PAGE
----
Overall, there is a wide and growing body of research that clearly establishes that people with disabilities can learn the skills associated with self-determination when provided with individualized supports, instruction, and opportunities. While researchers have established that promoting the development of self-determination influences outcomes across the lifespan, including integrated employment outcomes, there is also a compelling body of evidence that schools and adult support provider organizations too often do not implement evidence-based practices to promote self-determination to improve integrated employment outcomes (Winsor & Butterworth, 2008; Winsor, Butterworth, & Boone, 2011). People with disabilities remain restricted in their opportunities to learn and use skills leading to enhanced self-determination necessitating ongoing targeted and directed attention to embedding opportunities and supports for self-determination across all contexts within which people with disabilities live, learn, work and play (Shogren et al., 2014Shogren & Shaw, 2017).

5Future directions to promote integrated employment outcomes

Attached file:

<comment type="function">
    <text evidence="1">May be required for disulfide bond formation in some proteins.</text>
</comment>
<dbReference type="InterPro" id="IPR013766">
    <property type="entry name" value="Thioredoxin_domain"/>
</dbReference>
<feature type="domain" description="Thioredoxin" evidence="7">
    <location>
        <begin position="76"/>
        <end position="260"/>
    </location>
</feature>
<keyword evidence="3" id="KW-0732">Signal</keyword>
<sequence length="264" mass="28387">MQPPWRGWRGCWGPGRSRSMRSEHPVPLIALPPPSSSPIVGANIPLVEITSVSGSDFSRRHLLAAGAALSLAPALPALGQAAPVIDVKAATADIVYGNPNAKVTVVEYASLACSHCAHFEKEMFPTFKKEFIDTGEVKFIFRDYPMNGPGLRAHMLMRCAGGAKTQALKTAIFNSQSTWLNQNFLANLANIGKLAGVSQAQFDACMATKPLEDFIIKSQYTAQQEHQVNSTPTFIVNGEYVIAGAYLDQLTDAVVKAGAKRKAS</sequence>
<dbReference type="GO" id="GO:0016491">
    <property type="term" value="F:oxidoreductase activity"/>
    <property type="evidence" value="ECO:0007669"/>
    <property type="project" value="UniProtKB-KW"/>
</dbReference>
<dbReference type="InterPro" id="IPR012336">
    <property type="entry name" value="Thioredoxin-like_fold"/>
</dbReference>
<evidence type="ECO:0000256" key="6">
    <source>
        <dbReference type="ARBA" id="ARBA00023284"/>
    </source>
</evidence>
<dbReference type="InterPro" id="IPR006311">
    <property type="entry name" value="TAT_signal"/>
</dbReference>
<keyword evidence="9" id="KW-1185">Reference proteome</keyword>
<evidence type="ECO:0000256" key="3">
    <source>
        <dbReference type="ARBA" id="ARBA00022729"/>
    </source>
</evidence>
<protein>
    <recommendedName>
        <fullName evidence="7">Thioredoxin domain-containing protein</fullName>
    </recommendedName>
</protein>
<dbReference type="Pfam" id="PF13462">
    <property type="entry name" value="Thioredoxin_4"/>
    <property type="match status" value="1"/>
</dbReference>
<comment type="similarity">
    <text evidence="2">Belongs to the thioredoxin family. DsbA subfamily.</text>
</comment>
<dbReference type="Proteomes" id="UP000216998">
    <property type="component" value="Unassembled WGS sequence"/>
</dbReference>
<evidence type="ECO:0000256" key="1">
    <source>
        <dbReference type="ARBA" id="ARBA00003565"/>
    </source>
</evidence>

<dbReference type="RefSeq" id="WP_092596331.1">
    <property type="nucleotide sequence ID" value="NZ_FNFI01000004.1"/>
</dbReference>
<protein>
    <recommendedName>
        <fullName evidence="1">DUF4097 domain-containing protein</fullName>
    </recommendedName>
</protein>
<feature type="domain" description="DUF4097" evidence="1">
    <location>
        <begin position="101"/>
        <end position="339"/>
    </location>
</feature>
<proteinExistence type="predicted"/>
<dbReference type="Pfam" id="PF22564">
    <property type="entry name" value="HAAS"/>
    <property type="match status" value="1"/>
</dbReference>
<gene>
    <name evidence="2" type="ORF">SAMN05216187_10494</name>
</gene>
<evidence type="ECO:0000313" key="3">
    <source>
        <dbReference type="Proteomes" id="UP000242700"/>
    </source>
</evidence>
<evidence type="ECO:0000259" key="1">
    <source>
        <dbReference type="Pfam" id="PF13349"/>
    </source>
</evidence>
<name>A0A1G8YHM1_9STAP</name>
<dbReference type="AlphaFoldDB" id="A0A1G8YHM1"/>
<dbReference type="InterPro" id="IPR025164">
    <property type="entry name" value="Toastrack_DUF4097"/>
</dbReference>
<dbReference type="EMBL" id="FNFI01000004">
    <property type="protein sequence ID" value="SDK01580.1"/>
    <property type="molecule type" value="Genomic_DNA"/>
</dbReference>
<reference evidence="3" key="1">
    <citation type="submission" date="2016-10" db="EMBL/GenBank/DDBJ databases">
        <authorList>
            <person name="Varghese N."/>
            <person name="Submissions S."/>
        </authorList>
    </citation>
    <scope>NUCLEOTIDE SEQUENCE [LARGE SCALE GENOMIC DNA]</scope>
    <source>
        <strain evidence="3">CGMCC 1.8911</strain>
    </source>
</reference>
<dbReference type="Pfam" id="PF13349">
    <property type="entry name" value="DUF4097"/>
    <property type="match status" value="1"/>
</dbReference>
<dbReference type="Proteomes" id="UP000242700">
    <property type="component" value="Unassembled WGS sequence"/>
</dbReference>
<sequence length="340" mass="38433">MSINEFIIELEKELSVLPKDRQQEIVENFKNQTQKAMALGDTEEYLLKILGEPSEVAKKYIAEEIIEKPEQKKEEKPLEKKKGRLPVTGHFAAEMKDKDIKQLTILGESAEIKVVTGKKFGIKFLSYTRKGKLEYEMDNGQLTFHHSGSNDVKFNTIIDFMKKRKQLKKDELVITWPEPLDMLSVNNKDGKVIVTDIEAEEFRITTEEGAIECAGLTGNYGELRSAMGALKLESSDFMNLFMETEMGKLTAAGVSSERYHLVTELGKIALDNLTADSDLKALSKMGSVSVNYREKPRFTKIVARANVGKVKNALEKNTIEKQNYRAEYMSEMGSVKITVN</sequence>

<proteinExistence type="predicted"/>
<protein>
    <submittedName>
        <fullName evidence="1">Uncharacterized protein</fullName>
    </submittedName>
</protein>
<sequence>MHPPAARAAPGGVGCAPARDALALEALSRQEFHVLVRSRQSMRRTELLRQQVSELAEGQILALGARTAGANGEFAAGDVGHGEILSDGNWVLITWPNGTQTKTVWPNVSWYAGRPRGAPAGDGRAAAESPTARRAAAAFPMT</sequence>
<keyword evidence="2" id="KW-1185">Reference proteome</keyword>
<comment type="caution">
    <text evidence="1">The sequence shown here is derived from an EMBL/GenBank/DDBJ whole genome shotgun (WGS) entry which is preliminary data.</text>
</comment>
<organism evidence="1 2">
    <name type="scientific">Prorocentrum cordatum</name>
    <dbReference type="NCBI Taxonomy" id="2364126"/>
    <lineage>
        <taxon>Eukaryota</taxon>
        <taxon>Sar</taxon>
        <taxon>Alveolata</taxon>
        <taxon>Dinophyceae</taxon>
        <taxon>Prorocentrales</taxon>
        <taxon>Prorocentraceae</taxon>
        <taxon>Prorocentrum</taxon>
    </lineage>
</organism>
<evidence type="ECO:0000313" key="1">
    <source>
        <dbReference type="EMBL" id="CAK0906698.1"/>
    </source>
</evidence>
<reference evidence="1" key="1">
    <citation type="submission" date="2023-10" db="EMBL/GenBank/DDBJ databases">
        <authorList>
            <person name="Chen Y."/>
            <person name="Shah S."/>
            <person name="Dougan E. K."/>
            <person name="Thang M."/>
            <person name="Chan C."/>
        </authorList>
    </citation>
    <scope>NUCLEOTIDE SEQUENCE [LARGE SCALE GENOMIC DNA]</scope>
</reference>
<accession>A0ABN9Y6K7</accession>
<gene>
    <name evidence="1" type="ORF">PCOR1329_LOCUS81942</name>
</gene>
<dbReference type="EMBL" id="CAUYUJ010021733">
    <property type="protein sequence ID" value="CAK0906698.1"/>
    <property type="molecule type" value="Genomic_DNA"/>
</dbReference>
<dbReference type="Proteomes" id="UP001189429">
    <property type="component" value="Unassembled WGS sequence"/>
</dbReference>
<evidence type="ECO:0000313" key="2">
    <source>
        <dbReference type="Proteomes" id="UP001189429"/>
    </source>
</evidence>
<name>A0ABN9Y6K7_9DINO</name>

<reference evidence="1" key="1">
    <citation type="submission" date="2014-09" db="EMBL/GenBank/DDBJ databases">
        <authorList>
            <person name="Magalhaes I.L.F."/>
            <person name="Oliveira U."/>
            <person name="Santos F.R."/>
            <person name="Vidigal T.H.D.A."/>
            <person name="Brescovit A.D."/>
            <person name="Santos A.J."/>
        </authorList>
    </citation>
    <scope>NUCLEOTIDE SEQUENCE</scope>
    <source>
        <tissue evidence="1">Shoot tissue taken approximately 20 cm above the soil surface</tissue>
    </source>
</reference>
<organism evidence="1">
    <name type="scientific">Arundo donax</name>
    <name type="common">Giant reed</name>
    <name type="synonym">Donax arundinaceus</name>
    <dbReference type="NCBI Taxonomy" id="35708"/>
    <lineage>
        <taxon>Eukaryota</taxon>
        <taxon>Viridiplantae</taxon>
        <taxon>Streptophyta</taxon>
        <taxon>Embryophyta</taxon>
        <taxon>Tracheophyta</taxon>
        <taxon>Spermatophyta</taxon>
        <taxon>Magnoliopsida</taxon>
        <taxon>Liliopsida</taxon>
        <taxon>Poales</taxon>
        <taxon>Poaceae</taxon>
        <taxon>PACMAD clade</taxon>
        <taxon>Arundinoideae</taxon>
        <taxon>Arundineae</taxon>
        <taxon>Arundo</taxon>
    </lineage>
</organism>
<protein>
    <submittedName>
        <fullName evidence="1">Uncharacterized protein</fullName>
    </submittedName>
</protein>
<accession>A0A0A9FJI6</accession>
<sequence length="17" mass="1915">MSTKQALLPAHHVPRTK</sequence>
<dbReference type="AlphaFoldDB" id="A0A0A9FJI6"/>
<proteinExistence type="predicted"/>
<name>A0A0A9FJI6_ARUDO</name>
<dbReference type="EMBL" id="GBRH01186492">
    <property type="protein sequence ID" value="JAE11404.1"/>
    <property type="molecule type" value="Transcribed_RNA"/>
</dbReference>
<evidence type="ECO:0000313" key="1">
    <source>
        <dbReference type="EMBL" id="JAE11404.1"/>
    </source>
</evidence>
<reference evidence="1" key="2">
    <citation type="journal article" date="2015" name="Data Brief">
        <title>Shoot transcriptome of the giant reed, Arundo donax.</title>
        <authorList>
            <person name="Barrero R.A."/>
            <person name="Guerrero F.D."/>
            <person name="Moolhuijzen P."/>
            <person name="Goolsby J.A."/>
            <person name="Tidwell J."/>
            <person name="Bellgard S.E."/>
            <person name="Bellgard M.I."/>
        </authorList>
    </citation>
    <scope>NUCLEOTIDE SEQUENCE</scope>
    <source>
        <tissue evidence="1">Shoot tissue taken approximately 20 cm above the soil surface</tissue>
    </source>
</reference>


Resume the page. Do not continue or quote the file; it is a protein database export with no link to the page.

The ongoing disparities in post-school employment and community participation outcomes are well-established and illuminate the ongoing need for the development of interventions and supports that address these outcomes. Given the established relationship between self-determination, employment, and community integration outcomes (Shogren & Shaw, 2016Shogren, Wehmeyer, Palmer, Rifenbark, et al., 2015Wehmeyer & Palmer, 2003Wehmeyer & Schwartz, 1997), we would argue that self-determination should be at the center of efforts to promote change. Enabling people with disabilities to self-direct their own lives and careers should be a goal of disability supports and services across the lifespan both because of the inherent right all people to be self-determining as well as the clear and compelling evidence that promoting self-determination makes a difference in outcomes. Obviously, systemic changes are needed both to create opportunities for self-determination as well as to address the other factors that restrict opportunities for adults with disabilities to be engaged members of their community and the workforce. Promoting self-determination should be an explicit aspect of all supports and services and all system reforms initiatives. As such, changes are needed in the structure of the systems that organize supports (Shogren, Abery, et al., 2015). Current opportunities, such as those introduced by the U.S. Department of Justice’s enforcement of Title II of the Americans with Disabilities Act as interpreted by the U.S Supreme Court in Olmstead vs. L.C in the context of employment supports (United States District Court District of Rhode Island, 2014) as well as the provisions related to transition in the Workforce Innovation and Opportunities Act create opportunities that must be leveraged for systemic changes.